Tuesday, October 29, 2013

Our Special Ed Boy

Last Friday we finally met with Noah's special ed teacher and his new speech therapist to go over a new IEP (individualized education plan).  His special ed teacher has been working with him at his pre-school and has been giving us weekly written reports of how he's doing.  The speech therapist did a 45 minute evaluations of him a couple of weeks ago.  We feel that both of them have a pretty good handle on who Noah is and where he's at.  Now in addition to the help at school, he'll be doing 30 minutes a week of regular speech therapy. 

One funny thing he did with the speech therapist was when he was no longer interested in the task she wanted him to do, he put his head down, said "sleep" and pretended to be asleep.  Heh.  His special ed person said one time during a book reading he just very, very slowly turned around until his back was to her.  We think it's amusing how he finds nice ways to protest. 

When we started all of this before the last school year, Noah was about a year behind on speaking.  He's made tons of progress, but he's still about a year behind.  He's excellent at labeling things - saying what things are, and at repeating certain phrases we use with him a lot, and at repeating just about anything we say.  But when it comes to spontaneously speaking, it still comes out mostly in jargon we don't understand. 

Ching and I think he's better at understanding us and at following directions than his teacher might.  She said he's not so good when he's asked to "point at..." or "show me..."  but those are two phrases I don't think we've ever used with him, so I understand why he doesn't know them.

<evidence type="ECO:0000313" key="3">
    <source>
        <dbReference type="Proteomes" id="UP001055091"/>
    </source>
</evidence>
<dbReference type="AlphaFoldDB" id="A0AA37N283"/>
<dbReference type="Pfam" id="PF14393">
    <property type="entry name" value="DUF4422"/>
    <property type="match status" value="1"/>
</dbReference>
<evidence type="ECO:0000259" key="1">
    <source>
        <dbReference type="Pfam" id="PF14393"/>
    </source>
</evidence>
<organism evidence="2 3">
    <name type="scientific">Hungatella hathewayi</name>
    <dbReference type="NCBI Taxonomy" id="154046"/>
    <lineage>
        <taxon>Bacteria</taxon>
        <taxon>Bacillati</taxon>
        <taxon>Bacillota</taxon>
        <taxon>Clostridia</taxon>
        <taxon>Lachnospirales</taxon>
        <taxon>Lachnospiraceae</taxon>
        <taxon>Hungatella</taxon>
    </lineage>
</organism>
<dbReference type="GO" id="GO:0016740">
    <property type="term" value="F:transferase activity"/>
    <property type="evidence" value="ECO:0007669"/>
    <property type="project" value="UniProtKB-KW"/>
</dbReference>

Sometimes it's odd to realize things we don't do with Noah that I guess are common - like the point at or show me. 

He knows his colors, numbers, shapes and alphabet - but we've never actively taught any of it to him.  He's learned it 90% through videos.  We know he has a great memory.

On that front, last night we drove past the place he went to a swim birthday party last summer.  He saw it and said "water, water" and really wanted to go in there.  We had an errand to run first, but let him go in and see the other kids.  He was so upset he couldn't get in the water.  We wouldn't have guessed he remembered it, or would want to do it again.

His regular teacher says he is one of the kids in his class who really seems to want to learn things and takes interest in new things. 

I have a feeling that his language delay might be masking just how smart he is.  (Or not, it's hard to really know.) 

Of course, the biggest question we have is why.  Why is this seemingly specific part of language so hard for him.  I'm not sure there's an answer. 

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